Oversupply pushes some physical coal indices to new lows
Atlantic basin physical coal prices have rallied from their lows at the start of April as buyers emerge, but not by enough to lift the DES ARA index. Pacific basin prices, meanwhile, have been driven lower as sentiment about Asian demand has turned sour.
At the beginning of April, DES ARA cargoes were trading below $80/tonne as Colombian supply started to trickle back to the Atlantic basin. Several disruptions, including a strike at Colombia's biggest miner, Cerrejon, had severely disrupted supply from the country in the previous few weeks.
As prices dipped, buyers emerged in the Atlantic basin, with utilities looking to stockpile. In April, 27 index-qualifying trades for 6,000Kcal/kg NAR coal were reported to ICIS - a massive increase from the four recorded during March.
As April progressed, sources told ICIS the return of Colombian supply was not going as smoothly as it could and that it had yet to reach full export capacity. This, along with the unwillingness of Russian producers to sell at DES ARA prices, supported prices in the Atlantic basin as the month progressed.
But, with prices moving up from such a low position, the ICIS DES ARA index was pegged at its lowest level ever. For April, it stood at $83.023/tonne, down from $84.836/tonne for March.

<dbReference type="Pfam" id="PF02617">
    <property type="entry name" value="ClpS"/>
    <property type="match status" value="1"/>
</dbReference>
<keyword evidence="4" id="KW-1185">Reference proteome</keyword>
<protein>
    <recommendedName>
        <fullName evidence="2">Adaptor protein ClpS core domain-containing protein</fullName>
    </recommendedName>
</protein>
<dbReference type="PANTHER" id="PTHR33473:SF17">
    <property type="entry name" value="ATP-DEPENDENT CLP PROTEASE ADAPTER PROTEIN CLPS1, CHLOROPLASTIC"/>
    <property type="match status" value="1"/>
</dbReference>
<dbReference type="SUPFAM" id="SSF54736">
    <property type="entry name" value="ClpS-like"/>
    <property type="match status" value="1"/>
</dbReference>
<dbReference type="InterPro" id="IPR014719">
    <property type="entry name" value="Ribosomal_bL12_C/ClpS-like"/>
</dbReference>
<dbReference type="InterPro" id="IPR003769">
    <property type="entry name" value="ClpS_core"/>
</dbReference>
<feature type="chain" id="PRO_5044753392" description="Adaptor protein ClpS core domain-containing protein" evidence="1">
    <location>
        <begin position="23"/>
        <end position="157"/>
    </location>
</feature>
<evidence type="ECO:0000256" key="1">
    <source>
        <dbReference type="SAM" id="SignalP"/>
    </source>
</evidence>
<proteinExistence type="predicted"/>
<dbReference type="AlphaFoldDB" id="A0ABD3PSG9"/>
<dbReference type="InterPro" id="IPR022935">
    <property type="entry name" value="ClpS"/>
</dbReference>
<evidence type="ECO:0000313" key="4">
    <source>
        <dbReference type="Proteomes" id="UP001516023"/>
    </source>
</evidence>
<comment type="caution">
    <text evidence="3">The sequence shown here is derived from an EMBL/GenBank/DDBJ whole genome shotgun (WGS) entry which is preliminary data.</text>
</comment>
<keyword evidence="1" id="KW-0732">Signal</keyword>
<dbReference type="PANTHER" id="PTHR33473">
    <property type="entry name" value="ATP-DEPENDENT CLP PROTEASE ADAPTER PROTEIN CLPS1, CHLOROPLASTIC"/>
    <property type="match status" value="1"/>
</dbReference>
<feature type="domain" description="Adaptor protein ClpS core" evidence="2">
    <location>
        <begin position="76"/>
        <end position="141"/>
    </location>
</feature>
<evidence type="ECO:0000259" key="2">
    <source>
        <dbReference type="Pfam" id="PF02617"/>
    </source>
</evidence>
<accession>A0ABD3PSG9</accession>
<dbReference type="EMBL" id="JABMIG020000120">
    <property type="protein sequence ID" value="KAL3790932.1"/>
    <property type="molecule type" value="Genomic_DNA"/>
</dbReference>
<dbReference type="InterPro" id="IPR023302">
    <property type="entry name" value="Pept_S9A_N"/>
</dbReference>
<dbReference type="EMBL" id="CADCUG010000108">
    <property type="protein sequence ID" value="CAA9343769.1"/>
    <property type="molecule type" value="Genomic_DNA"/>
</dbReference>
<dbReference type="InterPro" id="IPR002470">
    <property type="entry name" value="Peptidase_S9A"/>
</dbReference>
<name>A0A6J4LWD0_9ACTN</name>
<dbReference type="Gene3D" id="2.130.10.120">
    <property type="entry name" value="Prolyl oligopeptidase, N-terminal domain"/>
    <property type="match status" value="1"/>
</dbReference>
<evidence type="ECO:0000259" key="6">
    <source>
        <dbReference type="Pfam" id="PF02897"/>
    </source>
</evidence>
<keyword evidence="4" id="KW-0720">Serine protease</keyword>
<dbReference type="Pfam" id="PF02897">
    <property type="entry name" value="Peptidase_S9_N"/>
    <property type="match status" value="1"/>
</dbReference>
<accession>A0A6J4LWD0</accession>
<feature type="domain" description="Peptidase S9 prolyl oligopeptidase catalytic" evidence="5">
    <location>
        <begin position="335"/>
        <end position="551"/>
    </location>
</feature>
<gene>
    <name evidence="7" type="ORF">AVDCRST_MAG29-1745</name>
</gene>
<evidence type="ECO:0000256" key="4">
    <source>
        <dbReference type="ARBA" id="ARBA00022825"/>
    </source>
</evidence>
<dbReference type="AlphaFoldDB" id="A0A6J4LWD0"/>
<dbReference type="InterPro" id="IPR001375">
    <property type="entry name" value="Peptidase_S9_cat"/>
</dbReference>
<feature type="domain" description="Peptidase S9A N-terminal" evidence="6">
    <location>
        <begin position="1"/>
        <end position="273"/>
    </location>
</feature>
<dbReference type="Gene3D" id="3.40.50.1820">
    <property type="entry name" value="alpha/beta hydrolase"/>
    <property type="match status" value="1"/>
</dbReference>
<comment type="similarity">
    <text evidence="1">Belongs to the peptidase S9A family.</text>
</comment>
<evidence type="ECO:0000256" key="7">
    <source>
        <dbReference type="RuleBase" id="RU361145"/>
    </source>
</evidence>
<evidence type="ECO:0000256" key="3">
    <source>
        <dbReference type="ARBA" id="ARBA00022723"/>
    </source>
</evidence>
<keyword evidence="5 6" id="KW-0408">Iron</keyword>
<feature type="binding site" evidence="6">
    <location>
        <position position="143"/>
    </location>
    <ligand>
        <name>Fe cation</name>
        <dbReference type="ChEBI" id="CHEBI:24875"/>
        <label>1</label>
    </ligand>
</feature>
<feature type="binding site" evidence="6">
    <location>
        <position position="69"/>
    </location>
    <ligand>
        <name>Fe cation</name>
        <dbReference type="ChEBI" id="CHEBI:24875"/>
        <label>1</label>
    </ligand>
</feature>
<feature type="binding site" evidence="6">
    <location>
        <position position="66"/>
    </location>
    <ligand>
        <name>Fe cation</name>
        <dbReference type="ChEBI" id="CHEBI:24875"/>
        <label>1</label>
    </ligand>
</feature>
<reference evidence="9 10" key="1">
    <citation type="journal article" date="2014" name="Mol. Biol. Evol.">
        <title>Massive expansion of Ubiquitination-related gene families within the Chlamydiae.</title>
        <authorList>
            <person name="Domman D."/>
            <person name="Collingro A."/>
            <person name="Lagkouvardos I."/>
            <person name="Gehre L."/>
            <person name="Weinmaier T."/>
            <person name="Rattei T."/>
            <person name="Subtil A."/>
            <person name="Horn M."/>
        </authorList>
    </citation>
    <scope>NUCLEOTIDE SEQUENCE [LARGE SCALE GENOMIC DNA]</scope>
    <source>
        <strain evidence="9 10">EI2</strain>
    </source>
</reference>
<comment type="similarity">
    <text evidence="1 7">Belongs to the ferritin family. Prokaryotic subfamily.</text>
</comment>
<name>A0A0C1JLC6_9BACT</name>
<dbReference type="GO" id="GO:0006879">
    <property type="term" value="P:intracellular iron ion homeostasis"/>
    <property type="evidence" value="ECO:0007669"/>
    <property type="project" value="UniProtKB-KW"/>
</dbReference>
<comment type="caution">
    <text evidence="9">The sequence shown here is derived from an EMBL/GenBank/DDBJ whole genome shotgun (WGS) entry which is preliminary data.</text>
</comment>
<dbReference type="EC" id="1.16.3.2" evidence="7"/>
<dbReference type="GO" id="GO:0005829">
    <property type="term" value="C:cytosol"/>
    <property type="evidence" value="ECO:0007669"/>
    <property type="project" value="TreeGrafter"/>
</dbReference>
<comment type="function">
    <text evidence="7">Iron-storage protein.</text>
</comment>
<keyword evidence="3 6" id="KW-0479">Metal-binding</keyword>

Southern hemisphere decline
The ICIS FOB RB index also weakened, although, in contrast with Europe, the South African physical market showed strength at the start of the month before tailing off towards the end.
Indian buyers emerged until at least mid-April, propping up the price of cargoes.
In the second half of the month, however, the outlook changed. Indian buyers started to disappear, which sources said at the time was caused by the start of the subcontinent's monsoon season, due in late May, discouraging the buying of more May-loading cargoes.
More downward pressure came in mid-month from the Coaltrans conference in Beijing, indicating likely low Chinese demand. Participants said the conference's tone was bearish, with deals signed during the gathering amounting to less than 1m tonnes of coal, about half the 2m tonnes said to have been dealt at last year's Coaltrans.
Prices started to dip at FOB RB in the second half of April. The ICIS FOB RB April '13 index was $81.661/tonne also a new low and down from $83.812/tonne for March.
The prices for cargoes at the FOB Newcastle market in Australia were mixed in the first half of the month. In the second half, they started to drop significantly.
On behalf of their respective peers, Australian mine operator Xstrata and Japanese utility Tohuku Electric agreed on $95/tonne as the price for an annual coal supply contract from the start of the financial year in April.
The contract settlement was $20/tonne below the price agreed last year. The negotiations, which dragged on until 11 April, had supported cargo prices to an extent as market participants waited on the outcome.
The emergence of a more bearish outlook for Chinese demand also put pressure on the physical price of Australian coal.
The ICIS FOB Newcastle April '13 index settled at $88.152/tonne, a 1.6% drop from a month earlier. Higher prices earlier in April prevented the index level from falling further.
The April '13 index is also far off the lows set by the October '12 and November '12 indices. Fionn O'Raghallaigh
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